This book has an unusual concept that grabbed me straight away. It revolves around a woman who wants to commit suicide, but doesn’t want anyone to know she is dead. In order to keep her secret she hires someone to maintain her online profile. This person must first learn everything there is to know about her and then keep the secret for as long as possible. It isn’t going to end well, is it?!

Other books to look out for:

How To Be a Good Wife by Emma Chapman Picador, January

First Novel by Nicholas Royle Jonathan Cape, January

Intermission by Owen Martell William Heinemann, January

White Dog Fell From the Sky by Eleanor Morse Fig Tree, April

Letters from Skye by Jessica Brockmole Hutchinson, August

Do you like the sound of these books?

Which 2013 books are you looking forward to?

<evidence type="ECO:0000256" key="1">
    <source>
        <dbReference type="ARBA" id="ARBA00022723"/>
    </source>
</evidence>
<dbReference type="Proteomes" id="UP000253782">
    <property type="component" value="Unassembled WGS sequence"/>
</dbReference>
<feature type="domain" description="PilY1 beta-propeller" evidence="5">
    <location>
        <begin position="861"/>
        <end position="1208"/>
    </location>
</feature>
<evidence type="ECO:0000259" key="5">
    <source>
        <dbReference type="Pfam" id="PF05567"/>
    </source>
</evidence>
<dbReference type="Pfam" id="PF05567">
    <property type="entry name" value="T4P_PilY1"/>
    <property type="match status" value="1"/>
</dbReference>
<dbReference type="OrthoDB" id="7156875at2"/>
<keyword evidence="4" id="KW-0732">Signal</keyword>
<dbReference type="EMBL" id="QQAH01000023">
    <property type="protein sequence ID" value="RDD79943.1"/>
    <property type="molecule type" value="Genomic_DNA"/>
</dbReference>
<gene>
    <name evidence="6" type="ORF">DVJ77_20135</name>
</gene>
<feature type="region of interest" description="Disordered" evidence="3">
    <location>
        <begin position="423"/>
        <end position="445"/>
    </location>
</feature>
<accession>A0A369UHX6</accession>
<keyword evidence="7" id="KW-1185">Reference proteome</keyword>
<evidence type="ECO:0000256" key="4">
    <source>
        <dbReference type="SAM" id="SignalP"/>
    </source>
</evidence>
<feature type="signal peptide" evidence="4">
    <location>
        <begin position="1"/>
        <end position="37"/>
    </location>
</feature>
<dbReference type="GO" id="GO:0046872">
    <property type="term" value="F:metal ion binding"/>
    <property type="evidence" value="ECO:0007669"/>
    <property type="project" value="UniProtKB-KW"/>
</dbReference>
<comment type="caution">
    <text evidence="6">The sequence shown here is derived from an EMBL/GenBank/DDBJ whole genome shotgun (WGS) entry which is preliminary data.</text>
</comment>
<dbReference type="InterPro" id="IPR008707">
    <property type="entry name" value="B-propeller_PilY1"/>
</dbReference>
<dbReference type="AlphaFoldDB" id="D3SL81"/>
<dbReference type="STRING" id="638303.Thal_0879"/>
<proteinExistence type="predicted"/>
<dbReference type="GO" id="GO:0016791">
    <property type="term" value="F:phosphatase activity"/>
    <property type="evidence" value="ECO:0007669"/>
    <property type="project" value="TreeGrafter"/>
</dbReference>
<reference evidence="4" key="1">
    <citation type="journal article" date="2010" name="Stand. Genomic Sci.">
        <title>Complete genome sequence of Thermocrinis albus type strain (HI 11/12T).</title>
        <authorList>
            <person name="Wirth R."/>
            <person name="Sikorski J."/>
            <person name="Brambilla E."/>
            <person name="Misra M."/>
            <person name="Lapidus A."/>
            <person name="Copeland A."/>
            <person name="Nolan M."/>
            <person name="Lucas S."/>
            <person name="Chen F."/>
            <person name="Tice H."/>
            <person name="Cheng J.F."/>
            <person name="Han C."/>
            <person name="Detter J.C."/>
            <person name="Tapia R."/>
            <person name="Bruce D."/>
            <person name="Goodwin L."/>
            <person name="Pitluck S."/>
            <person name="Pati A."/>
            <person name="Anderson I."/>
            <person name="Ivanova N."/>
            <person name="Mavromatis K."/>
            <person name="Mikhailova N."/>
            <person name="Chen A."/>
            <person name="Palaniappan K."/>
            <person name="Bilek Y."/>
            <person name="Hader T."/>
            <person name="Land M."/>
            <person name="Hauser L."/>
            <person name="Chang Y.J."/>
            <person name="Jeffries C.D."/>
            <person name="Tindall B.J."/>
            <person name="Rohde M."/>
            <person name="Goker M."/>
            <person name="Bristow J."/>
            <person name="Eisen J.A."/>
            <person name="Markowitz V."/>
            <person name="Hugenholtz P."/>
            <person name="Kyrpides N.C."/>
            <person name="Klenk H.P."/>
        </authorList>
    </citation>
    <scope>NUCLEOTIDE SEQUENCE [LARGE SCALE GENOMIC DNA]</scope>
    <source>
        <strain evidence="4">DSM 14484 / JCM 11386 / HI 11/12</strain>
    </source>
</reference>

31 replies on “The Best Books of 2013? Part 2: Debut Authors”

I ordered the US edition of ‘The Twelve Tribes of Hattie’ from the Book Depository a couple of days ago so hope to read that one very soon. ‘Ghana Must Go’ particularly catches my eye from that list too, as does ‘Amity and Sorrow’. ‘The Universe Versus Alex Woods’ though seems to have borrowed its cover from the US edition of ‘Harold Fry’ which isn’t doing much to excite me!

I read Marjorie Celona’s ‘Y’ back in September – a solid 3 or 3.5 stars for me – it’s a book I would classify as a “promising debut”. It is a compelling read and Celona is particularly strong at voice – the way the girl’s voice matures as the book progresses, becoming quite sarcastic and judgemental as she hits her teens, is especially good, and then there is a letter from another character where the voice is completely different (a bit Willy Vlautin-ish) and believable. But, for me, parts of the book strayed dangerously close to sentimental TV Movie territory and the ending – although it felt right for the story – was far too neat. I liked it though and am looking forward to seeing what she writes next.